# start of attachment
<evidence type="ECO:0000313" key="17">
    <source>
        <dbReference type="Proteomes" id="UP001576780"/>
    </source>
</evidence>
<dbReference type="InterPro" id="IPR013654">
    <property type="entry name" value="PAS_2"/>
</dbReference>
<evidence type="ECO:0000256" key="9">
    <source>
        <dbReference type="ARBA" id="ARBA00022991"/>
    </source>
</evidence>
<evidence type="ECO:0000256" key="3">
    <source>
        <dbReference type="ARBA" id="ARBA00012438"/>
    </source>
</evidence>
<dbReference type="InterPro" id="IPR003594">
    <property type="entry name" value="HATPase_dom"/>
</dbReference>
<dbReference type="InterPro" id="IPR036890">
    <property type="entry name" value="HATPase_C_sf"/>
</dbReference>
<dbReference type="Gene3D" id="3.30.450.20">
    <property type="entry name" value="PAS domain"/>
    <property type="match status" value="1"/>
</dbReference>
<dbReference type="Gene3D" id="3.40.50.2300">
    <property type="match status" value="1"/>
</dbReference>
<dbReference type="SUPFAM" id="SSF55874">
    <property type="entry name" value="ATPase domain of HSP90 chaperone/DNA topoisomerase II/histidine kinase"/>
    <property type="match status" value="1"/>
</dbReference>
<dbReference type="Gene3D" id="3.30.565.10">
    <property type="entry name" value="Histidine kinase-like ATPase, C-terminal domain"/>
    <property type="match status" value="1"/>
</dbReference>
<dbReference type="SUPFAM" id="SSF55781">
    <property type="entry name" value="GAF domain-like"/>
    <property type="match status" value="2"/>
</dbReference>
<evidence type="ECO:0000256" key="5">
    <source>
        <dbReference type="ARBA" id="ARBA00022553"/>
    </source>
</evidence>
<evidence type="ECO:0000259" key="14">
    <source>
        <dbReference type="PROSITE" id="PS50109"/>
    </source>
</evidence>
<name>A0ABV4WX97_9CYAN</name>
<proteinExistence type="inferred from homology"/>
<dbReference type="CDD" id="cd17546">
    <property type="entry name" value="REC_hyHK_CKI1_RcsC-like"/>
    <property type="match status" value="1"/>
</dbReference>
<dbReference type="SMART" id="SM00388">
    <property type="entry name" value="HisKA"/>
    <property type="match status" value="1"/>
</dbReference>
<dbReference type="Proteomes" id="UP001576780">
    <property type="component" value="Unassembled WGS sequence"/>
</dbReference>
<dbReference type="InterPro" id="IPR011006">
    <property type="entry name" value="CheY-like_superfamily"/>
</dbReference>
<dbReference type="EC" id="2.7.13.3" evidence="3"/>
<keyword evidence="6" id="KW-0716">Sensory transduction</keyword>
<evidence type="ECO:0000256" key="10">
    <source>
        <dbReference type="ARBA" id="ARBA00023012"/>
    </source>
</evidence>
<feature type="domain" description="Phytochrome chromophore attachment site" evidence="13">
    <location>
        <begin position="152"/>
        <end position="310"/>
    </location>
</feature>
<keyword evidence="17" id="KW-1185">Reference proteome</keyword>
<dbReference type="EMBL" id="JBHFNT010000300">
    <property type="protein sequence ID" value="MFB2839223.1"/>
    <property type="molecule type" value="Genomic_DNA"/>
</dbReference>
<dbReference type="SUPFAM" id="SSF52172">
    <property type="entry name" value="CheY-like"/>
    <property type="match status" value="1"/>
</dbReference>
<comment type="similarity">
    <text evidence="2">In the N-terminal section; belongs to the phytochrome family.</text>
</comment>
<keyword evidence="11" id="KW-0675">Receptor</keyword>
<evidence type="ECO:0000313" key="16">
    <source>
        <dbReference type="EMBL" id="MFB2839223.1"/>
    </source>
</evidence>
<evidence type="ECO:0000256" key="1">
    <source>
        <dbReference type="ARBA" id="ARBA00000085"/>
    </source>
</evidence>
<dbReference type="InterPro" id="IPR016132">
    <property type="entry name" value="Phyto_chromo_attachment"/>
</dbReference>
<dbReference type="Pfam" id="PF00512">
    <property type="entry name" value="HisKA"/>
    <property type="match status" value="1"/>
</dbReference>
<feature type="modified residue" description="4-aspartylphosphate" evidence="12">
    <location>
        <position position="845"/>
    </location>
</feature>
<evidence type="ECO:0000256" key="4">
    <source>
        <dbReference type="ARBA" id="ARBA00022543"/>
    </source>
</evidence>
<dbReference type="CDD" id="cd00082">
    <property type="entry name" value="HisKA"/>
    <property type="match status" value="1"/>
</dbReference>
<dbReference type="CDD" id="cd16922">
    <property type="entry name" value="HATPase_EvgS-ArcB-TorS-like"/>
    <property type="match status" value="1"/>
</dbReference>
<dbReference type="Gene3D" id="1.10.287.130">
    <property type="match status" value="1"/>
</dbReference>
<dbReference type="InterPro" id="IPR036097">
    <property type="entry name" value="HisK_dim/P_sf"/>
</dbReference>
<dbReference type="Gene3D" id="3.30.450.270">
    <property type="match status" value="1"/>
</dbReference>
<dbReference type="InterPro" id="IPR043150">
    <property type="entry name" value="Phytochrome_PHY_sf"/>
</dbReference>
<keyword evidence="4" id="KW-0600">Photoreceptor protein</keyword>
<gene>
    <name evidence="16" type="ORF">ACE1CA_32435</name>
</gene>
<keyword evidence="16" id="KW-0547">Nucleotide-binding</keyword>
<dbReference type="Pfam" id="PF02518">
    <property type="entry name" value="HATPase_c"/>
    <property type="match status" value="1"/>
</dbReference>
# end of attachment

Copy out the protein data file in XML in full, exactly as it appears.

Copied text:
<evidence type="ECO:0000313" key="17">
    <source>
        <dbReference type="Proteomes" id="UP001576780"/>
    </source>
</evidence>
<dbReference type="InterPro" id="IPR013654">
    <property type="entry name" value="PAS_2"/>
</dbReference>
<evidence type="ECO:0000256" key="9">
    <source>
        <dbReference type="ARBA" id="ARBA00022991"/>
    </source>
</evidence>
<evidence type="ECO:0000256" key="3">
    <source>
        <dbReference type="ARBA" id="ARBA00012438"/>
    </source>
</evidence>
<dbReference type="InterPro" id="IPR003594">
    <property type="entry name" value="HATPase_dom"/>
</dbReference>
<dbReference type="InterPro" id="IPR036890">
    <property type="entry name" value="HATPase_C_sf"/>
</dbReference>
<dbReference type="Gene3D" id="3.30.450.20">
    <property type="entry name" value="PAS domain"/>
    <property type="match status" value="1"/>
</dbReference>
<dbReference type="Gene3D" id="3.40.50.2300">
    <property type="match status" value="1"/>
</dbReference>
<dbReference type="SUPFAM" id="SSF55874">
    <property type="entry name" value="ATPase domain of HSP90 chaperone/DNA topoisomerase II/histidine kinase"/>
    <property type="match status" value="1"/>
</dbReference>
<dbReference type="Gene3D" id="3.30.565.10">
    <property type="entry name" value="Histidine kinase-like ATPase, C-terminal domain"/>
    <property type="match status" value="1"/>
</dbReference>
<dbReference type="SUPFAM" id="SSF55781">
    <property type="entry name" value="GAF domain-like"/>
    <property type="match status" value="2"/>
</dbReference>
<evidence type="ECO:0000256" key="5">
    <source>
        <dbReference type="ARBA" id="ARBA00022553"/>
    </source>
</evidence>
<evidence type="ECO:0000259" key="14">
    <source>
        <dbReference type="PROSITE" id="PS50109"/>
    </source>
</evidence>
<name>A0ABV4WX97_9CYAN</name>
<proteinExistence type="inferred from homology"/>
<dbReference type="CDD" id="cd17546">
    <property type="entry name" value="REC_hyHK_CKI1_RcsC-like"/>
    <property type="match status" value="1"/>
</dbReference>
<dbReference type="SMART" id="SM00388">
    <property type="entry name" value="HisKA"/>
    <property type="match status" value="1"/>
</dbReference>
<dbReference type="Proteomes" id="UP001576780">
    <property type="component" value="Unassembled WGS sequence"/>
</dbReference>
<dbReference type="InterPro" id="IPR011006">
    <property type="entry name" value="CheY-like_superfamily"/>
</dbReference>
<dbReference type="EC" id="2.7.13.3" evidence="3"/>
<keyword evidence="6" id="KW-0716">Sensory transduction</keyword>
<evidence type="ECO:0000256" key="10">
    <source>
        <dbReference type="ARBA" id="ARBA00023012"/>
    </source>
</evidence>
<feature type="domain" description="Phytochrome chromophore attachment site" evidence="13">
    <location>
        <begin position="152"/>
        <end position="310"/>
    </location>
</feature>
<keyword evidence="17" id="KW-1185">Reference proteome</keyword>
<dbReference type="EMBL" id="JBHFNT010000300">
    <property type="protein sequence ID" value="MFB2839223.1"/>
    <property type="molecule type" value="Genomic_DNA"/>
</dbReference>
<dbReference type="SUPFAM" id="SSF52172">
    <property type="entry name" value="CheY-like"/>
    <property type="match status" value="1"/>
</dbReference>
<comment type="similarity">
    <text evidence="2">In the N-terminal section; belongs to the phytochrome family.</text>
</comment>
<keyword evidence="11" id="KW-0675">Receptor</keyword>
<evidence type="ECO:0000313" key="16">
    <source>
        <dbReference type="EMBL" id="MFB2839223.1"/>
    </source>
</evidence>
<evidence type="ECO:0000256" key="1">
    <source>
        <dbReference type="ARBA" id="ARBA00000085"/>
    </source>
</evidence>
<dbReference type="InterPro" id="IPR016132">
    <property type="entry name" value="Phyto_chromo_attachment"/>
</dbReference>
<dbReference type="Pfam" id="PF00512">
    <property type="entry name" value="HisKA"/>
    <property type="match status" value="1"/>
</dbReference>
<feature type="modified residue" description="4-aspartylphosphate" evidence="12">
    <location>
        <position position="845"/>
    </location>
</feature>
<evidence type="ECO:0000256" key="4">
    <source>
        <dbReference type="ARBA" id="ARBA00022543"/>
    </source>
</evidence>
<dbReference type="CDD" id="cd00082">
    <property type="entry name" value="HisKA"/>
    <property type="match status" value="1"/>
</dbReference>
<dbReference type="CDD" id="cd16922">
    <property type="entry name" value="HATPase_EvgS-ArcB-TorS-like"/>
    <property type="match status" value="1"/>
</dbReference>
<dbReference type="Gene3D" id="1.10.287.130">
    <property type="match status" value="1"/>
</dbReference>
<dbReference type="InterPro" id="IPR036097">
    <property type="entry name" value="HisK_dim/P_sf"/>
</dbReference>
<dbReference type="Gene3D" id="3.30.450.270">
    <property type="match status" value="1"/>
</dbReference>
<dbReference type="InterPro" id="IPR043150">
    <property type="entry name" value="Phytochrome_PHY_sf"/>
</dbReference>
<keyword evidence="4" id="KW-0600">Photoreceptor protein</keyword>
<gene>
    <name evidence="16" type="ORF">ACE1CA_32435</name>
</gene>
<keyword evidence="16" id="KW-0547">Nucleotide-binding</keyword>
<dbReference type="Pfam" id="PF02518">
    <property type="entry name" value="HATPase_c"/>
    <property type="match status" value="1"/>
</dbReference>